Black Lives Matter to Spark Rise in Race Discrimination Claims
(Bloomberg) -- In the wake of the #MeToo movement, sex discrimination claims in the U.K. climbed to a five-year high. Now, law firms and corporations alike are expecting a similar jump in race discrimination lawsuits fueled by the Black Lives Matter movement.
Visits to the race discrimination web page on the government’s mediation service known as ACAS, have more than doubled since May, while attorneys have seen a similar surge in inquiries. Getting an ACAS number is a crucial first step in an employment tribunal claim.
The death of George Floyd in Minneapolis in May sparked mass protests around the world, with the movement jumping from the streets to the workplace. The rise in public consciousness mirrors the moment in 2017 when revelations of sexual harassment in Hollywood ignited a global conversation around the treatment of women.
“This is analogous to #MeToo when we saw an up-tick in sex discrimination and harassment cases,” said Simon Kerr-Davis, an employment lawyer at Linklaters. “Now we’re expecting something similar, this time with race.”
The Black Lives Matter movement has empowered many people to share their experiences of racism and discrimination. This week a former broker at TP ICAP Plc’s Tullett Prebon told how he felt racially targeted and was regularly belittled by managers on his London desk.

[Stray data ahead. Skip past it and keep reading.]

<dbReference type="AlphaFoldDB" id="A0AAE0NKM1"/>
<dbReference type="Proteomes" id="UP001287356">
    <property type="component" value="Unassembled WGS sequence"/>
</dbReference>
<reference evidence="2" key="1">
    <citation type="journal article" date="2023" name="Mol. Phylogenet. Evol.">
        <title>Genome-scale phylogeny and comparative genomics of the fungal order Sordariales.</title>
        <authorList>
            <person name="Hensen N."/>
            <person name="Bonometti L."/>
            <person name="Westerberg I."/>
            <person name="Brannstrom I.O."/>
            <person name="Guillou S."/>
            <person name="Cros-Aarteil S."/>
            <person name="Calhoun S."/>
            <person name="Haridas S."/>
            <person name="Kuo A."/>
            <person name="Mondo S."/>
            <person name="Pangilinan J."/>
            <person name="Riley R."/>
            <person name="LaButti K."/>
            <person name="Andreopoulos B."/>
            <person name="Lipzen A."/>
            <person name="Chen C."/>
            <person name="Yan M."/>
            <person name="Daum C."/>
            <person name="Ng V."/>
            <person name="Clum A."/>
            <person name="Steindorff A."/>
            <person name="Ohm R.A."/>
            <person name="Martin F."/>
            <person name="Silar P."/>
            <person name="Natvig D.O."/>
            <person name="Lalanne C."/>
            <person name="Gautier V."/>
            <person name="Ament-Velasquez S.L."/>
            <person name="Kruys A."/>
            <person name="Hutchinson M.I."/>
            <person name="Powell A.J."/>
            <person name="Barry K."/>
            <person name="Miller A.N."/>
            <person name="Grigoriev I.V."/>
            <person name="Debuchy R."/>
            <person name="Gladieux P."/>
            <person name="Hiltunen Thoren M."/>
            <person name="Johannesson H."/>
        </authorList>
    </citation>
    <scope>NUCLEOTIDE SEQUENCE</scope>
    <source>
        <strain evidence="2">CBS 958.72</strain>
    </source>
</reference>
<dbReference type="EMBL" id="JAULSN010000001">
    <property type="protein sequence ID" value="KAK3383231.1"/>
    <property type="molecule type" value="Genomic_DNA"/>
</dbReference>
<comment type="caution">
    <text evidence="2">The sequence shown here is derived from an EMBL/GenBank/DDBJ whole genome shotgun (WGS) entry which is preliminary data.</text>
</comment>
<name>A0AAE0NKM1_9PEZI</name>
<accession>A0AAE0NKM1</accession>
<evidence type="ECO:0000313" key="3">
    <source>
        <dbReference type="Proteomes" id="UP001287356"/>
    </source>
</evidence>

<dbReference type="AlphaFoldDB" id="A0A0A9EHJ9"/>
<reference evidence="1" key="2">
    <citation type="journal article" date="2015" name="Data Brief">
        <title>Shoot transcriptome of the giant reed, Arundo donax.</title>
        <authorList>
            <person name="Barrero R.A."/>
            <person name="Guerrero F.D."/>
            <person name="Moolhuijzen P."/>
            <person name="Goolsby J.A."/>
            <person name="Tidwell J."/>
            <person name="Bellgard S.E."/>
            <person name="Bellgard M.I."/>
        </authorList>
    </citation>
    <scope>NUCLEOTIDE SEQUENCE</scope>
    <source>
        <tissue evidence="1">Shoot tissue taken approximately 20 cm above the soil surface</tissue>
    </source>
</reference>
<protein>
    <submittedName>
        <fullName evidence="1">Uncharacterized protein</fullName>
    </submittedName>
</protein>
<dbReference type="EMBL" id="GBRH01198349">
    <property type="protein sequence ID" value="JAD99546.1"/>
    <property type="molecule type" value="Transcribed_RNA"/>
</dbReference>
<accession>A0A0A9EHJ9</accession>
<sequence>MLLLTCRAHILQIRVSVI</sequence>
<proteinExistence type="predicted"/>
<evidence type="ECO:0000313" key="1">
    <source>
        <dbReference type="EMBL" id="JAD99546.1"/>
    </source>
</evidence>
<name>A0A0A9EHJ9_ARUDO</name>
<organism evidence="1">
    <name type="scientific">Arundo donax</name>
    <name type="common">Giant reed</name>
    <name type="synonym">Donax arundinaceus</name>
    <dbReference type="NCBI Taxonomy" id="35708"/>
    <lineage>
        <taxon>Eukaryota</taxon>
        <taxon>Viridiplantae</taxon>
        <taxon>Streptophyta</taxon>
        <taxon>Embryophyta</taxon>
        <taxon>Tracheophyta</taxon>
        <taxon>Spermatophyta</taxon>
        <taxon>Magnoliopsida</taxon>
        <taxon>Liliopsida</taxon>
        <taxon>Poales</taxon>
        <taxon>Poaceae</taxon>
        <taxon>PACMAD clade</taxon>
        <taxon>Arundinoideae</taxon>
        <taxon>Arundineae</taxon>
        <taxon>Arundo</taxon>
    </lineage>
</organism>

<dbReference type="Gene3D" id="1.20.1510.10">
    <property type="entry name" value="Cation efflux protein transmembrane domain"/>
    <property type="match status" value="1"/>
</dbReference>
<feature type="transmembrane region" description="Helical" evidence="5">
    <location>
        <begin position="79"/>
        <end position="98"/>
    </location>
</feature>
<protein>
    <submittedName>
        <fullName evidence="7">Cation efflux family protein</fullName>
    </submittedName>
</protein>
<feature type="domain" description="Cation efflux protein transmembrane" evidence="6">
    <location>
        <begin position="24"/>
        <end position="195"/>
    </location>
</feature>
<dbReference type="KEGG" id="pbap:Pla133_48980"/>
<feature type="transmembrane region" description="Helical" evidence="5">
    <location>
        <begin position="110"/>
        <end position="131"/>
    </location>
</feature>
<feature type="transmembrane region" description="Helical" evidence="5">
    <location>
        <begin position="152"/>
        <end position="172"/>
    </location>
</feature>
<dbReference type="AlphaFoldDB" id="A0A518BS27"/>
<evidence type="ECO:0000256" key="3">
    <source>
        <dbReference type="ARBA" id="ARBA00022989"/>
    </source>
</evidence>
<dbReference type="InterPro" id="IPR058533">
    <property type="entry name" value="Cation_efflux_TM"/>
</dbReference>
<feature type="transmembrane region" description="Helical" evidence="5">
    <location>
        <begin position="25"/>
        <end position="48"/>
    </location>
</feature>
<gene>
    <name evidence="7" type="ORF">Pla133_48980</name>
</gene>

One potential client specifically cited the Black Lives Matter movement as the reason why they wanted to come forward, said Danielle Parsons, an employment lawyer at Slater and Gordon.
“BLM has meant employees now feel more empowered to speak up and take action,” she said.
Meanwhile employment law firm Irwin Mitchell has seen inquiries about race discrimination have doubled since May 25, compared to the three-month period before the Black Lives Matter protests, according to Shazia Khan, a partner at the firm.
The spike comes amid a broader increase in claims each year with total employment tribunal race lawsuits climbing 56% in 2018-19 from a year earlier, according to ACAS data.
It was a similar story for women nearly three years ago when revelations about movie mogul Harvey Weinstein triggered a wave of people coming forward with their own tales of sexual harassment.
The Covid-19 pandemic adds another dynamic.
With the virus forcing people to work from home, many feel safer to speak up, Kerr-Davis said.
“People have time to reflect, making people perhaps slightly braver and more willing to speak out than in their workplace,” he said.
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